The moment and the long game
There are always two timelines going on in my head. The one that exists right now. The momentary experience and immediate future, or past. And then there is the long game. The year, the 5 years, the future when I am ‘all grown up’.
After losing faith in the long game and in the ability to plan for pretty much anything a few years ago (Thanks Covid for reinforcing this) I have sought to live in the moment. Making decisions for right now, for maybe next week and the most for the next 6 months. Nothing permanent everything changeable. All steps could be taken in the right direction and then the course could change and I could change with it. Because really I haven’t trodden too deeply in any path. Everything is up for grabs. Where I live, What I do for work, the way I see myself, Perhaps the only thing that had more consistency was the people who I love deeply who I hold fiercely to but even in a move to a different place I have reconciled that people are in your life for phases and as we move through them sometimes we get to keep people other times we don’t.
But more and more I recognise whilst there are many benefits to living in the moment there are also a lot of draw backs especially when it comes to the things that require tenacity, perseverance and discomfort. Discomfort in the long game. It is the best friend of making change. The long game is the motivation to move through discomfort of doing the thing to get to the next thing, that will still probably only be a building block. It is choosing a daily run rather than 1hr extra in bed, it is choosing to work when I would rather go out and see friends. It is choosing to find motivation in persevering through the hard moments to find more growth on the other side. Because things only tend to get done when you ‘steal the hours from comfort’ as Derek Sivers so eloquently puts it.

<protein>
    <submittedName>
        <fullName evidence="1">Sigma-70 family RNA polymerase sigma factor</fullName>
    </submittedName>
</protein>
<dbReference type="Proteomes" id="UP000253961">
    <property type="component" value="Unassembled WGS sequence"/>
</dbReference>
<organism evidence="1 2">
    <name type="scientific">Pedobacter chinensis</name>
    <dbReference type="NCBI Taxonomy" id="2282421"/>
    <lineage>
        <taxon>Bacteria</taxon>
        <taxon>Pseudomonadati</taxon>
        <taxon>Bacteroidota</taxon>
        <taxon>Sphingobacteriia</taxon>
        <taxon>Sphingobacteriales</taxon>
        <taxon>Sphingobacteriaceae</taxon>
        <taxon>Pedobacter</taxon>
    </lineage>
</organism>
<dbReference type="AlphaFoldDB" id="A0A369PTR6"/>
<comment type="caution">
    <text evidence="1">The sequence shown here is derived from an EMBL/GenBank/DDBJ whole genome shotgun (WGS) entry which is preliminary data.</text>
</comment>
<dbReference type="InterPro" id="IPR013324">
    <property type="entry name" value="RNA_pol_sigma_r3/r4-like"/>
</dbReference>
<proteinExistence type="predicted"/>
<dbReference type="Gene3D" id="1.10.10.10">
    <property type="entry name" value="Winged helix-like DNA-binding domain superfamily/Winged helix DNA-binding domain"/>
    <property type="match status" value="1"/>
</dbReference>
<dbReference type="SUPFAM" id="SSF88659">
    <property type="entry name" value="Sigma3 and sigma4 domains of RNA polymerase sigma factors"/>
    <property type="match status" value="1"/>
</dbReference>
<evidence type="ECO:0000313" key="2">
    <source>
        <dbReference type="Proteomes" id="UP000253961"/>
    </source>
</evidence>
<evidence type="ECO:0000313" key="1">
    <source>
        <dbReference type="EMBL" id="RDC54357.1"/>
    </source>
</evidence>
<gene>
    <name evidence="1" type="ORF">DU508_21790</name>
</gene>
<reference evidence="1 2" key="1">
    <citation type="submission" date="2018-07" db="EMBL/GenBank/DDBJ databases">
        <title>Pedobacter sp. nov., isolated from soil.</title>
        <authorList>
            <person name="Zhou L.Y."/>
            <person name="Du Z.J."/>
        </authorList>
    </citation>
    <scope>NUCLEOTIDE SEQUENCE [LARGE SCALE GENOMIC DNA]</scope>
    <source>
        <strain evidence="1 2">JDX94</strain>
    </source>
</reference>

But to make those hours seem worthwhile we have to believe in the long game as well. Not just in the moment. Live in the moment but create for the long term as well. I realise we have too much on our to do lists for this month and not enough for the next two years.
Balls to the Wall honesty the thought of planning for the next two years makes me want to throw up in my mouth. Because we all know what I plan now and the world in 2 years are going to be vastly different. So why work for it? Why steal from comfort today for a tomorrow that might not exist? For a tomorrow that won’t go to plan?
Well, I think it is not easy to do this, but it is what gives us ambitions that are grander, it makes life feel a little larger and change feel a bit more possible. Because in the next month I am not going to speak Spanish fluently, make a significant impact on equality or sustainability, I am not going to accomplish my grandest of ambitions, I am not going to help change the world a little bit for the better. But in 2 years I might have done something that has made a difference, I might be able to hold a whole conversation with you in Spanish (should you wish to have one) and I might be able to look back and feel glad that even though the plan wasn’t the plan I grew something in the hours of discomfort that I would never have found had I decided to flip my behaviour based on a moment.
Of course we do not want to forgo the now forever in waylay of the future. Because it doesn’t exist and like I said the chances of it turning out how you think is slim to none. So it is not about ignoring when you don’t feel great or feel uncomfortable but rather recognising that feeling bad for 30 mins often doesn’t mean feeling bad for a day or even a week or month. Sometimes it does and you need to choose to change the moment but other times I think growing up is stepping back and dropping into the discomfort with the knowledge that there is balance in treading the line between the moment and the long game. Neither perfect, but both at the very crux of what it is to be alive. And what better place could there be.
Because it is from that place that you might just make something marvellous happen.